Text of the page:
Sony said yesterday its fiscal first-quarter net loss widened to ￥24.6 billion (US$313.6 million) while it cut its profit forecast for the year as the struggling Japanese firm overhauls its business.
The consumer electronics and entertainment giant’s latest loss dwarfed the ￥15.5 billion shortfall it reported in the same period a year ago.
Quarterly revenue rose 1.4 percent to ￥1.51 trillion, while the company said it squeezed out an operating profit of ￥6.28 billion.
Sony also said it now expected a ￥20 billion full-year profit, down from an earlier projection of ￥30 billion for the year through March next year.
“The operating environment for Sony in the first quarter ... continued to be severe due to factors including a slowing of the global economy and entrenchment of the appreciation of the yen exchange rate,” it said in a statement.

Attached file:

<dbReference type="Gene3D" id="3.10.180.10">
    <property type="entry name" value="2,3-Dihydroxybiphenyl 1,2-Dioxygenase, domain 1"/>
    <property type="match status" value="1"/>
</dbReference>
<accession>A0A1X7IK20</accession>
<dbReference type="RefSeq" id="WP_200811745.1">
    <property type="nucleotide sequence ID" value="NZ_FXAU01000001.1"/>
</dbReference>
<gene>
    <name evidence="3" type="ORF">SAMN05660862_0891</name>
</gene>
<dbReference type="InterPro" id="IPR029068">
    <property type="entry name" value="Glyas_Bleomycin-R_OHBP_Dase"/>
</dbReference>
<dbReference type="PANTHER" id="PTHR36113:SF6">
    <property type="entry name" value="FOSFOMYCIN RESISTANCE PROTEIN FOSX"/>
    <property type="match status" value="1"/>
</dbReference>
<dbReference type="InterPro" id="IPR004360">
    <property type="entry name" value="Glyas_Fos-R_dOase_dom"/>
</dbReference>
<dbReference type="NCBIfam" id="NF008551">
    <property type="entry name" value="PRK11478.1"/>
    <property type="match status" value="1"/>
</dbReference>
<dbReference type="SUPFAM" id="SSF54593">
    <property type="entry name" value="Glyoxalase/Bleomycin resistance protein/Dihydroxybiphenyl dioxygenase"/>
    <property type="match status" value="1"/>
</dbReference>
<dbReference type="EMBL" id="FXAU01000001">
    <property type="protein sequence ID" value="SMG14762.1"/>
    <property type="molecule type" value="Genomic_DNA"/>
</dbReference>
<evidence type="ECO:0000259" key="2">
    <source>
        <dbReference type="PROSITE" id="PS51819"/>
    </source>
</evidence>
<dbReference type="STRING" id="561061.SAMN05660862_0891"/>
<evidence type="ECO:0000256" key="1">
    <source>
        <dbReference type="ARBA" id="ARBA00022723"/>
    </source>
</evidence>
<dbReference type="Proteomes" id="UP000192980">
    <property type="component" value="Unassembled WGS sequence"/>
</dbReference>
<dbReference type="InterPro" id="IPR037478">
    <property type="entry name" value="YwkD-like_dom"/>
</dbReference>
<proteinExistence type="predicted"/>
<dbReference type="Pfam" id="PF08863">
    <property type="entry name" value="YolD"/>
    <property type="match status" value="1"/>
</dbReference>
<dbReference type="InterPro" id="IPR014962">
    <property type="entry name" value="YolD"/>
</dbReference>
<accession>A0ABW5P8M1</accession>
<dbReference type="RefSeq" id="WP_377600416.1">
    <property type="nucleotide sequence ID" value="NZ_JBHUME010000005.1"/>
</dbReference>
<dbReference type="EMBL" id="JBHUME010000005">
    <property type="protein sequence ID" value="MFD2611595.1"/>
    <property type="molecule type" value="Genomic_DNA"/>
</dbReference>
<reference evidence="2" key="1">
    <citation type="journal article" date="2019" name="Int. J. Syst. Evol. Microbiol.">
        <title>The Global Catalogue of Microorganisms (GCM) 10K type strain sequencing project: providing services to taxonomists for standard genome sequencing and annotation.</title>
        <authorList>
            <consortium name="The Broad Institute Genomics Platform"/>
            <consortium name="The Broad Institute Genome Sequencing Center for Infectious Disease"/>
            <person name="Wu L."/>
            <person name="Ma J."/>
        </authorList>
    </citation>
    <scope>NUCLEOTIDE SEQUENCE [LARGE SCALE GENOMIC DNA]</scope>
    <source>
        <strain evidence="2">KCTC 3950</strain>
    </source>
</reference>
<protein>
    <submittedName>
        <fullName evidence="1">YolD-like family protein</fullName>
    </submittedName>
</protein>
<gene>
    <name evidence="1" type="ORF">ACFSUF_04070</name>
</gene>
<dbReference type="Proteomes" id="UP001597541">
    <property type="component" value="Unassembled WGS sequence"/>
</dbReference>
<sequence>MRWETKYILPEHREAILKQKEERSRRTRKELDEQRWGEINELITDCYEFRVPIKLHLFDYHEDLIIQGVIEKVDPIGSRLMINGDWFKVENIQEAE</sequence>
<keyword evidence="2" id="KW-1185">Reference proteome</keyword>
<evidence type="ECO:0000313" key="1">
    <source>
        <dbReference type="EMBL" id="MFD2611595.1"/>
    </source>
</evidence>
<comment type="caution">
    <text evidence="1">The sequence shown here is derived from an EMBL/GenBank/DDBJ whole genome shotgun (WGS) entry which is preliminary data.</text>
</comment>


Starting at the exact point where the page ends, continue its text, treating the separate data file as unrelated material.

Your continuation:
Sony said it lowered its full-year profit forecast “in anticipation of a severe operating environment from the second quarter onward, resulting from uncertain foreign exchange rates and trends in the global economy.”
In April, Sony said it would cut about 10,000 jobs and spend almost US$1 billion on an overhaul that its new CEO Kazuo Hirai described as “urgent.”
Sony has vowed a return to the black after losing ￥456.66 billion in the year to March, its fourth consecutive annual loss.
Sony said in June it would sell its chemical products division for about ￥58 billion, while teaming up with rival Japanese electronics giant Sharp on developing televisions with advanced technology.
Despite a long-standing rivalry, the firms said they would aim to establish mass-production technology for organic light-emitting diode (OLED) television panels next year, as they try to recover from multibillion-dollar losses.